Kapenta Forms large schools. Mainly nocturnal and feeds on plankton (especially atyid shrimps, also copepods, prawns), but larger individuals take larval Stolothrissa. Cannibalism does occur. Breeds close to shore throughout the rainy seasons, but with peaks in May to June and December to January. Fire is used to attract the fish and caught by means of scoop nets

Tiger Fishing Competition – Join The Event


So popular is tiger fishing among the locals that the National Anglers union organizes the annual Kariba International Tiger fishing tournament. This event normally takes place at the beginning of October at Lake Kariba. It is a three-day event and the majority of facilities in the form of a well-appointed holiday camps and hotels are situated off the shores of lake Kariba for those who would like to try their hand at tigerfish and other game fish

Lake Kariba Fishing Permits and Fees

Guide to Kariba National Parks Costs and Regulations

Parks fees are paid directly to the officials before boarding and the receipt must be kept with clients at all times as the officials often do spot checks on the lake

National Parks also reserve the right to request proof of I.D. so please provide your I.D. cards/Passports.

As Lake Kariba is a National Park we request that all visitors to the area adhere to the regulations imposed by the Parks Board.

Littering is strictly prohibited.

Please do not try to touch or feed the wildlife and under no circumstances try to approach the wildlife on foot.

Swimming in Lake Kariba or the cages on the houseboats is done so entirely at your own risk.

Kariba is malaria area so please remember to take precaution against malaria at least 6 weeks before arriving in Kariba and continue with it for at least 3-4 weeks after your trip has ended.

Lake Navigation will not permit a charter to leave the harbour after 4:30p.m. so please ensure that you are onboard and ready to leave by 3:30p.m. the very latest.

For those passengers flying please check all tickets for arrival times to make sure you have given the transfer operator enough time to get you to the boat before this cut-off time. No refunds will be offered if you do not make the charter on time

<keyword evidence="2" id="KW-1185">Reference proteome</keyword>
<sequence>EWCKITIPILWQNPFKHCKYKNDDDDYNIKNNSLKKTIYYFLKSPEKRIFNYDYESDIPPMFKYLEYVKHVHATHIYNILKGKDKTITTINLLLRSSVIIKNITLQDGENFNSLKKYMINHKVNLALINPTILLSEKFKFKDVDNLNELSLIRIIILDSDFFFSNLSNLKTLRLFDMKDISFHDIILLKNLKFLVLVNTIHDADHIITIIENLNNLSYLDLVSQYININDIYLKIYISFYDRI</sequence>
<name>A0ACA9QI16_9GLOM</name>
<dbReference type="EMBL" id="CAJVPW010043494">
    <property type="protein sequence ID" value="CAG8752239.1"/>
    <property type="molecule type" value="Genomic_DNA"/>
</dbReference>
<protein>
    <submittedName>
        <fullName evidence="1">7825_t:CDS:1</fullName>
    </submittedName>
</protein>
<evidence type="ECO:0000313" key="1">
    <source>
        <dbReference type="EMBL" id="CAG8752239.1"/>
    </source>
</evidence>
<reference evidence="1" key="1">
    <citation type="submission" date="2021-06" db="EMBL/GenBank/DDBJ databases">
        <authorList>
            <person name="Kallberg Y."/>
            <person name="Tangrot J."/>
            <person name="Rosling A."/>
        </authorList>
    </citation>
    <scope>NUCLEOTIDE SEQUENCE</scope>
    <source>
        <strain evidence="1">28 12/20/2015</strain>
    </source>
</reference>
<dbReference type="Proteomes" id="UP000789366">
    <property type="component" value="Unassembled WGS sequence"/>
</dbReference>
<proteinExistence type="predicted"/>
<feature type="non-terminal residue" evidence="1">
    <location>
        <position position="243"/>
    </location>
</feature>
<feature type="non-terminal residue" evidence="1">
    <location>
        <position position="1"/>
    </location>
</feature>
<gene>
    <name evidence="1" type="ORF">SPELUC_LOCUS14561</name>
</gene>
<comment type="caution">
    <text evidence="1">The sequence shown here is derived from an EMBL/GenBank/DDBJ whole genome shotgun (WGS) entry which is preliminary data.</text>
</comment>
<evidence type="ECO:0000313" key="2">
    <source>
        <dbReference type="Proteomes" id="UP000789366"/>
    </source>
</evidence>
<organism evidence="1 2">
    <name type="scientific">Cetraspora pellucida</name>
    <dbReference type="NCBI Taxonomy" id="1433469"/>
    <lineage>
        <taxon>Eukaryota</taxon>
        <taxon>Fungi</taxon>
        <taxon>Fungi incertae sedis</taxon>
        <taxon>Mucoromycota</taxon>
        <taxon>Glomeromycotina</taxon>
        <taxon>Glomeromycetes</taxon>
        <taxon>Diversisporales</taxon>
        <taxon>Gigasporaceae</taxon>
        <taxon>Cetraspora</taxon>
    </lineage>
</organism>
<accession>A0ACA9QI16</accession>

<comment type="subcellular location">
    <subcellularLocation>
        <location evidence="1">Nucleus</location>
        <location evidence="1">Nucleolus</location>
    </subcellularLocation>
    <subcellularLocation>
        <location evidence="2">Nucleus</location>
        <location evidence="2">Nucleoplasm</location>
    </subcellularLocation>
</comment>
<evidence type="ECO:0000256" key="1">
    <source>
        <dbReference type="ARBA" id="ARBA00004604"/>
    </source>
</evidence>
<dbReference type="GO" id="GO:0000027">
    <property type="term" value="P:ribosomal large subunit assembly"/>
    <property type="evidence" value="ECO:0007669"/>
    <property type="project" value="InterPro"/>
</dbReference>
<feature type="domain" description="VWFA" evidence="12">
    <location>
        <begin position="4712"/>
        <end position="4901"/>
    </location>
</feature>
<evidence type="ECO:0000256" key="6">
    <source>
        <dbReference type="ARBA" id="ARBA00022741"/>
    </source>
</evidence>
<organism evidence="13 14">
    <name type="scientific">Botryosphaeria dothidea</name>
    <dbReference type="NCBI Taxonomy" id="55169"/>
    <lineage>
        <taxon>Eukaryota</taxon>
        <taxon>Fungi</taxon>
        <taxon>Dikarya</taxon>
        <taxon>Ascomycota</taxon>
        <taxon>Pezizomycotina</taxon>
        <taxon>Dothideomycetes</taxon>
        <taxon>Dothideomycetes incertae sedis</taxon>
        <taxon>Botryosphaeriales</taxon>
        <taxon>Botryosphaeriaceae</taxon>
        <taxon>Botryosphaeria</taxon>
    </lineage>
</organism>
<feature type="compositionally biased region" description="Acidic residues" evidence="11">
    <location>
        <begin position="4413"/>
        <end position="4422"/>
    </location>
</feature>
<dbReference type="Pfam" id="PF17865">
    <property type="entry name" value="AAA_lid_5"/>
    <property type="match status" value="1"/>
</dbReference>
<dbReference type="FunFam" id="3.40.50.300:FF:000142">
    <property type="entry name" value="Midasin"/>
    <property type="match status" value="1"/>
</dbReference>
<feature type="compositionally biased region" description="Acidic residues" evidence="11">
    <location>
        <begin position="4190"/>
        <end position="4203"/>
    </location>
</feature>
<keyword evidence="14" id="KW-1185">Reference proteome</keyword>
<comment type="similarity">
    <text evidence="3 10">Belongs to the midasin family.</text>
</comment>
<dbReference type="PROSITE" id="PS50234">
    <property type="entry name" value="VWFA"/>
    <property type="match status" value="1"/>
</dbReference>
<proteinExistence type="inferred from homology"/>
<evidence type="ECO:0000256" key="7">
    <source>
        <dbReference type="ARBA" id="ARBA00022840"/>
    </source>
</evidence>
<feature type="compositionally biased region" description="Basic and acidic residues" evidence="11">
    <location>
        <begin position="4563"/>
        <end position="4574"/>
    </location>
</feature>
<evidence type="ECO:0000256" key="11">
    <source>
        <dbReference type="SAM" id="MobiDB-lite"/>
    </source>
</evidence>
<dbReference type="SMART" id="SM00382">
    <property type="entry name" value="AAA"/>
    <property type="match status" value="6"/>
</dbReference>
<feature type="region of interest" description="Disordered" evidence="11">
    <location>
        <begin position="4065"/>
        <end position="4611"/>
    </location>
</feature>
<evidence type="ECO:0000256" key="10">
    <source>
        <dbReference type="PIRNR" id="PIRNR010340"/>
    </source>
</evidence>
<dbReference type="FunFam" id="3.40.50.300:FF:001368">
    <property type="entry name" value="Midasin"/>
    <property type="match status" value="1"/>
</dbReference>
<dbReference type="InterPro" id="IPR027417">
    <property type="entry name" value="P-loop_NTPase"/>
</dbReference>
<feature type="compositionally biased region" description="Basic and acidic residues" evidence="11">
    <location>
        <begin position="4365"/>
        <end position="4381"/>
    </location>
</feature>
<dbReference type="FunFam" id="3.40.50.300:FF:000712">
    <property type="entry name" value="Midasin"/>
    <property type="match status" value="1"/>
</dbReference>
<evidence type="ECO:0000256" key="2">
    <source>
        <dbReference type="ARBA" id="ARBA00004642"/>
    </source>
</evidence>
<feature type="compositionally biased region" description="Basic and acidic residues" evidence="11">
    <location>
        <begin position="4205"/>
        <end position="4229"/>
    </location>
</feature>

There is a “Noise Pollution” rule that states, “all generators and ship to shore radio communications be shut down from 6:00p.m. through to 6:00a.m. and music players be turned down from 10:00p.m. onwards.”

We ask you to think of others who have also travelled from far to enjoy the natural sounds of nature.

the afrisafari group  |

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Karibezi Houseboat

15 Feb

Karibezi Houseboat Specification Sheet

Cabins :Total pax in cabins – 14 pax
All cabins have air-conditioning
2 x twin bedded cabins en-suite
1 x twin bedded cabin with bathroom opposite
2 x double bedded cabins en-suite
2 x double bunk children’s cabins, these branch off from the main double en-suite cabins creating family cabins.
Total in cabins: 14 pax

Other sleeping possibilities for a family group traveling together who don’t mind using the reception areas: In the main lounge on the second deck there are 6 fold out single beds.
There is a separate toilet and shower facility on this deck for guests using this area.

Reception areas: On the 2nd deck via a spiral staircase Karabezi has a large (9m x 7m) fully air-conditioned lounge /dining area , tastefully furnished with a beautiful Teak bar.
There is also a small breakfast bar area at the rear on the 1st deck.

Television (for DVDs only) – please bring your own DVDs

Music system: Full modern music system, please bring your own music

Mooring: The vessel is moored at Andora Habour, Kariba

Crew: On charter work there is a captain 2 deckhands and a chef

Fishing; Basic fishing equipment is provided, but it is essential that any serious fishermen/women bring their own rods and tackle and make special arrangements with us for bait etc.